DERIVATIVES AND FUTURES
I. A derivative is a financial instrument that derives or gets its value from some real good or stock. It is in its most basic form simply a contract between two parties to exchange value based on the action of a real good or service. Typically, the seller receives money in exchange for an agreement to purchase or sell some good or service at some specified future date.
A financial derivative is a tradable security whose value is derived from the actual or expected price of some underlying asset. Derivatives include futures contracts, futures on stock market indices, options, and swaps. Derivatives can be used as a hedge, to reduce risk, or for speculation. A derivative market is a market such as the London International Financial Futures and Options Exchange /LIFFE/ on which derivatives are traded.
The largest appeal of derivatives is that they offer some degree of leverage. Leverage is a financial term that refers to the multiplication that happens when a small amount of money is used to control an item of much larger value. A mortgage is the most common form of leverage.
Derivatives offer the same sort of leverage or multiplication as a mortgage. For a small amount of money, the investor can control a much larger value of company stock than would be possible without use of derivatives. This can work both ways, though. If the investor purchasing the derivative is correct, then more money can be made than if the investment had been made directly into the company itself. However, if the investor is wrong, the losses are multiplied instead.
II. Futures and forward contracts are known as financial derivatives .
A futures contract is a contract to buy or sell a good, share, or currency on a future date, at a price decided when the contract is entered into. A futures contract entails for both parties both the right and the obligation to trade; it is contrasted with an option, which confers only the right to trade on one party and only the obligation on the other. A futures contract obligates the seller to provide a commodity or other asset to the buyer at an agreed-upon date. Futures are widely traded for commodities such as sugar, coffee, oil and wheat, as well as for financial instruments such as stock market indexes, government bonds and foreign currencies.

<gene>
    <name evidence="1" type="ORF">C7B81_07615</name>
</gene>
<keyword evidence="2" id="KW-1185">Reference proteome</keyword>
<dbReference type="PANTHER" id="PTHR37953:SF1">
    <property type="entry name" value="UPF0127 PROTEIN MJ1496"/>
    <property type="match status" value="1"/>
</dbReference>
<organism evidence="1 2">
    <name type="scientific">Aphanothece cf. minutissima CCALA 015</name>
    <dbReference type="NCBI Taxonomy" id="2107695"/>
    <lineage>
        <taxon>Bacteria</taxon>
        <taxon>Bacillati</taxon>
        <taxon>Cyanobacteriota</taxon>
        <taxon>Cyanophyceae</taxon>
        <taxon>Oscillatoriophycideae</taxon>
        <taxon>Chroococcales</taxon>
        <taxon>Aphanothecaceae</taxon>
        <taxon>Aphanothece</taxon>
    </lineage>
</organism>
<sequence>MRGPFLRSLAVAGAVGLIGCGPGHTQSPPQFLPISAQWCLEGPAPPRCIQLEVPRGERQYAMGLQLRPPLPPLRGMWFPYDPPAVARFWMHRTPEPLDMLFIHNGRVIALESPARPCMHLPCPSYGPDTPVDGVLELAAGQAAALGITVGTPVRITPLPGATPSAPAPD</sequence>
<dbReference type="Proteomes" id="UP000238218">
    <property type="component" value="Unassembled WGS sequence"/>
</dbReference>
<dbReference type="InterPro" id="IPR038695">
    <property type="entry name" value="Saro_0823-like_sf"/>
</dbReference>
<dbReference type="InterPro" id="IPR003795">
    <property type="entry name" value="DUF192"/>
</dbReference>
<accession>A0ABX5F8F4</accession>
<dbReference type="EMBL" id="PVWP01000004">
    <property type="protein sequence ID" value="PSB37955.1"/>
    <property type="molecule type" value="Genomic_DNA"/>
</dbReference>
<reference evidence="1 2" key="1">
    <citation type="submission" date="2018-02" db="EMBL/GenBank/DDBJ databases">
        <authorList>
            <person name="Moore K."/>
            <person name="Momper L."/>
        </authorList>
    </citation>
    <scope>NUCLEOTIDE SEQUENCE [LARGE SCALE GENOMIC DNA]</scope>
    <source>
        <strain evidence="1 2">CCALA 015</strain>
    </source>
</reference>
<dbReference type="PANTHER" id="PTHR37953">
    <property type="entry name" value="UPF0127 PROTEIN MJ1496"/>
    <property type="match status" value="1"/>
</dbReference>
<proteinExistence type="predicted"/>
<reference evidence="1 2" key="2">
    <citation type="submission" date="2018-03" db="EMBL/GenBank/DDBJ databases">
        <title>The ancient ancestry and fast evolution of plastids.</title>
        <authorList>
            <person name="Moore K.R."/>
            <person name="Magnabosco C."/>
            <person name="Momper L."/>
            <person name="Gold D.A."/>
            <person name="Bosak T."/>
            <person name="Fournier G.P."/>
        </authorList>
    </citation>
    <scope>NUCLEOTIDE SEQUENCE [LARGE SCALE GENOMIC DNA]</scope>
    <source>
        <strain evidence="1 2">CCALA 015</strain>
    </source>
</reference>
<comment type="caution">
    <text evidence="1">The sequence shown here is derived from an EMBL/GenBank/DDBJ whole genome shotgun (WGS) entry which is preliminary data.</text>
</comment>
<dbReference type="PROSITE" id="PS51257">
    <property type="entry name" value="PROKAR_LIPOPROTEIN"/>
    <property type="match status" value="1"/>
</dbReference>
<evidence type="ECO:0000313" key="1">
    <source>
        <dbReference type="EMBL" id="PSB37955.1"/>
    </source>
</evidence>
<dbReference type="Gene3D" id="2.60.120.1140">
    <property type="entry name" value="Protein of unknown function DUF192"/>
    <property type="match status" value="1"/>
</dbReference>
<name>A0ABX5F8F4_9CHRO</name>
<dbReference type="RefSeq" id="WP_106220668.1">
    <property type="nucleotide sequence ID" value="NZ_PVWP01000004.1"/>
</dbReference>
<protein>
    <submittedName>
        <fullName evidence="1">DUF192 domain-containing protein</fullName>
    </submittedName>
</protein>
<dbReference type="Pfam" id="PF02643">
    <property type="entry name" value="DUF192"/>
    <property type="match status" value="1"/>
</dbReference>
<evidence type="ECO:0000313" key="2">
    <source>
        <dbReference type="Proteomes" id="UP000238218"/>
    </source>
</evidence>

The earliest known futures contract is recorded by Aristotle in the story of Thales, an ancient Greek philosopher. Believing that the upcoming olive harvest would be especially bountiful, Thales entered into agreements with the owners of all the olive oil presses in the region, in exchange for a small deposit months ahead of the harvest, Thales obtained the right to lease the presses at market prices during the harvest. As it turned out, Thales was correct about the harvest, demand for oil presses boomed, and he made a great deal of money. By the 12th century, futures contracts had become a staple of European trade fairs. In the United States, the Chicago Board of Trade opened the first futures market in 1868, with contracts for wheat, pork bellies and copper.
Exchanges play a vital role in futures trading. Each futures contract is characterized by a number of factors, including the nature of the underlying asset, when it must be delivered, the currency of the transaction, at what point the contract stops trading, and the tick size, or minimum legal change in price. By standardizing these factors across a wide range of futures contracts, the exchanges create a large, predictable marketplace.
So a futures market is a market organization through which futures contracts are traded. These contracts commit both parties to buy and sell commodities, shares, or currencies on a future date at a price fixed when the contract is made. To ensure that both parties will be able to carry out their side of the bargain, the actual contracts are made between each side and the market organization, which requires both parties to make margin deposits with it of a given percentage of the market price of a contract. In most futures markets no actual delivery is made: the difference between the contract price and the spot price when the contract matures is paid by one party to he market organization, and by the market organization to the other. If the spot price is above the contract price the futures buyer gains and the futures seller loses; the opposite holds if the spot price is below the futures price.
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